Across the water in Gotham, Fish's former lackey turned unlikely mob heavyweight Oswald Cobblepot has definitely turned from the sniveling schemer we've seen all season. Finally with some dopey muscle to call his own, the Penguin spends the episode trying to buy a controlling interest in a dive bar owned by Mama Italian Stereotype. If that character is any indication, most of this story plays out in rote fashion, though it is fun to see Penguin finally own his ambition and cruelty in a way that his many last-minute survival attempts from earlier in the year never did. As he commands the fingers to be cut off the boyfriend keeping Mama's best girl off the straight and narrow, Oswald's more boss-like nature finally shines through, and series all-star Robin Lord Taylor's characterization remains perversely fun to watch on screen. But whether that change in confidence will hold as Penguin launches his plan to kill rival Boss Maroni in the bar as the finale draws near is another issue entirely.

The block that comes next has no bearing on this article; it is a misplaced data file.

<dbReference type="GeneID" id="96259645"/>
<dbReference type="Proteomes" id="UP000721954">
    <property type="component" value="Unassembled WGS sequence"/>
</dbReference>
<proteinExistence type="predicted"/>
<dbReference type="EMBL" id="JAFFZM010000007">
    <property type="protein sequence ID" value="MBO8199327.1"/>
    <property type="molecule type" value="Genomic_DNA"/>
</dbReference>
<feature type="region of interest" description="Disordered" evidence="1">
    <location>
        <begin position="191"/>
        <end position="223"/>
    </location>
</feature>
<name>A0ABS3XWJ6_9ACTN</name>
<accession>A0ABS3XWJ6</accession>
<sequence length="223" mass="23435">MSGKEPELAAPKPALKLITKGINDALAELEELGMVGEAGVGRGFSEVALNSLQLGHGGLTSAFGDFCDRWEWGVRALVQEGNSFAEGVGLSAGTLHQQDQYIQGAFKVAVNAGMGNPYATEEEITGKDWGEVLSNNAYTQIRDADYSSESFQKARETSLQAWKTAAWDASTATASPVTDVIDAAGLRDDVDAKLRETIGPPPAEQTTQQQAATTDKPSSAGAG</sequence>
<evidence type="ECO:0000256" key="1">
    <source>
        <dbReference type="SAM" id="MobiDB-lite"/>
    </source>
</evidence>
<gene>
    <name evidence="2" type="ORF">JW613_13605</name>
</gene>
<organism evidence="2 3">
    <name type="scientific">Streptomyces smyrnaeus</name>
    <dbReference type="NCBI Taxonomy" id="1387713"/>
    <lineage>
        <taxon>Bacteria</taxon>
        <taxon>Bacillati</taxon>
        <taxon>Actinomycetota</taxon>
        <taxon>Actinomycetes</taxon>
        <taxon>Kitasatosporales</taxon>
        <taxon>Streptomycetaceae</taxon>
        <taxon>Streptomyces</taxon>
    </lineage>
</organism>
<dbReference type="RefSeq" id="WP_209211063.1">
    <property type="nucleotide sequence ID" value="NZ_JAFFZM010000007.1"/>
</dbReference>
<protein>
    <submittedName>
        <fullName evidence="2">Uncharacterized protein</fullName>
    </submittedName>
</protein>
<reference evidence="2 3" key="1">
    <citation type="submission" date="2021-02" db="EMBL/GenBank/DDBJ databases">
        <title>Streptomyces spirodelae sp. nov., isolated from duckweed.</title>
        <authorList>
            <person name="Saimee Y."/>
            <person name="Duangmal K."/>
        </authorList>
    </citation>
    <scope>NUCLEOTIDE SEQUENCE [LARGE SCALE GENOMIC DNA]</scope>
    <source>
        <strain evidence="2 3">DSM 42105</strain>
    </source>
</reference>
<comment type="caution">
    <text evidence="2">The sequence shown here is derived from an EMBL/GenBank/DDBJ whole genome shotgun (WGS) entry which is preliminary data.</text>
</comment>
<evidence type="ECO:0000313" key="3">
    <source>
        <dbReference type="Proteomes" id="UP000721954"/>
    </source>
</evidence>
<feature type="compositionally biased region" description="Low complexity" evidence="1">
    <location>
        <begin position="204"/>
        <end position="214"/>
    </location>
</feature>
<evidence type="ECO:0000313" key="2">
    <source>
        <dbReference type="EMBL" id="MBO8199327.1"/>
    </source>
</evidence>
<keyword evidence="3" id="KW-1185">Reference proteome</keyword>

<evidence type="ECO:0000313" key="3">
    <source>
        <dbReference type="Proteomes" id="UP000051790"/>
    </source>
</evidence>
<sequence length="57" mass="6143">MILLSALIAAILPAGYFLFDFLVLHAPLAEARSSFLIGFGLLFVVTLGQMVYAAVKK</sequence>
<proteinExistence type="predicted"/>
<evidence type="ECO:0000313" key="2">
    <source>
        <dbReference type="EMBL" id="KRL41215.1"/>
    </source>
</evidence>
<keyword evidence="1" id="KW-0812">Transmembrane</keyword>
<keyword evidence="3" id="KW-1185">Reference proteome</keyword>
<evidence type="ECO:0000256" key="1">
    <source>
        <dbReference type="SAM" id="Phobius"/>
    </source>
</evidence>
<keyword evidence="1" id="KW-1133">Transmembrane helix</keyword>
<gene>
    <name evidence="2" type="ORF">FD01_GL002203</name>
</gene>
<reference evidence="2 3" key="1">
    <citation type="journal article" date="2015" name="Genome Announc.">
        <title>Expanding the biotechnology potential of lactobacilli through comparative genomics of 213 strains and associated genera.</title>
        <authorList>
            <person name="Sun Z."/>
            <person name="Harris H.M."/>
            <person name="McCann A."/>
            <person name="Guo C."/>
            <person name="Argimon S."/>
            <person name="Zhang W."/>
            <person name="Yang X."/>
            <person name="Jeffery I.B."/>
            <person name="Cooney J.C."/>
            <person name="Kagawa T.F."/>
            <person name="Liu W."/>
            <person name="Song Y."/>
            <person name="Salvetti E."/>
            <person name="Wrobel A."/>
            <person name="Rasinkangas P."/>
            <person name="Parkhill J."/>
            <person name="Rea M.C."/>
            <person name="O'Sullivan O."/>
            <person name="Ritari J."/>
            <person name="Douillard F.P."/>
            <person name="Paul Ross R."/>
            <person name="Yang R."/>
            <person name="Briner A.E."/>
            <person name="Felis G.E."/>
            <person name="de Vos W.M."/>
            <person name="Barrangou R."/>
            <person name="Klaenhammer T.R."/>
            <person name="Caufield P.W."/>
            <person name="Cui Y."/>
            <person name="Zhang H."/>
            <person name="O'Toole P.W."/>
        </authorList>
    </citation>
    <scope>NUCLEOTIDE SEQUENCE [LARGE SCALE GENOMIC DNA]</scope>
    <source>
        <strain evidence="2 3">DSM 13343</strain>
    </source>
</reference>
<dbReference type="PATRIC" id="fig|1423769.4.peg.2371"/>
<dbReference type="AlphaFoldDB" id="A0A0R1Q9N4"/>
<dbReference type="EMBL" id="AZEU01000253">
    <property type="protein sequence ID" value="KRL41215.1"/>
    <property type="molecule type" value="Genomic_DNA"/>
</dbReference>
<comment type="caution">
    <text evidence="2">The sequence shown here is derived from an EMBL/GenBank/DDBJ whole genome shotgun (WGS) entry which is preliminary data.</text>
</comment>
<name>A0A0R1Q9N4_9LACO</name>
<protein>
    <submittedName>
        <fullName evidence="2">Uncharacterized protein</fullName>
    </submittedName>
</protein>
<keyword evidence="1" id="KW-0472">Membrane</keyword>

The heroic side of the series seems to explore the question of change less from a result perspective and more from a challenging one, and it's all the better for it. Young Bruce Wayne takes it upon himself to follow the still-wounded Alfred's tip that the butler's old friend-turned-stabby assailant is back in town. After hitting a dead end due to his lack of drug addict terminology, Bruce taps his street urchin crush Selina Kyle to find the man who betrayed his best friend and demand to know who sent the would-be assassin to their home. The interrogation scene whereby the attacker's drug stash is dangled out a warehouse window drags on two times too long to keep its tension high, and after the man threatens the kids with retaliation once he's given up the name of his employer (the remarkable only for its oddness Sid Bunderslaw). As their threatening addict leans out a window to retrieve his precariously balanced stash bag, Bruce has a moment where he considers tossing the bum out to a quick death in order to cover their tracks. You can tell he considers this because child actor David Mazouz telegraphs the idea to the audience with ever acting! muscle in his little body. But the cheese-factor of this moment aside, when Selina finally does the deed that Bruce could not, an interesting moral dilemma is opened up for the hero-to-be. Could the boy who saw his parents murdered go along with a killing himself? We all know the answer to that, but watching him struggle with the question could prove entertaining.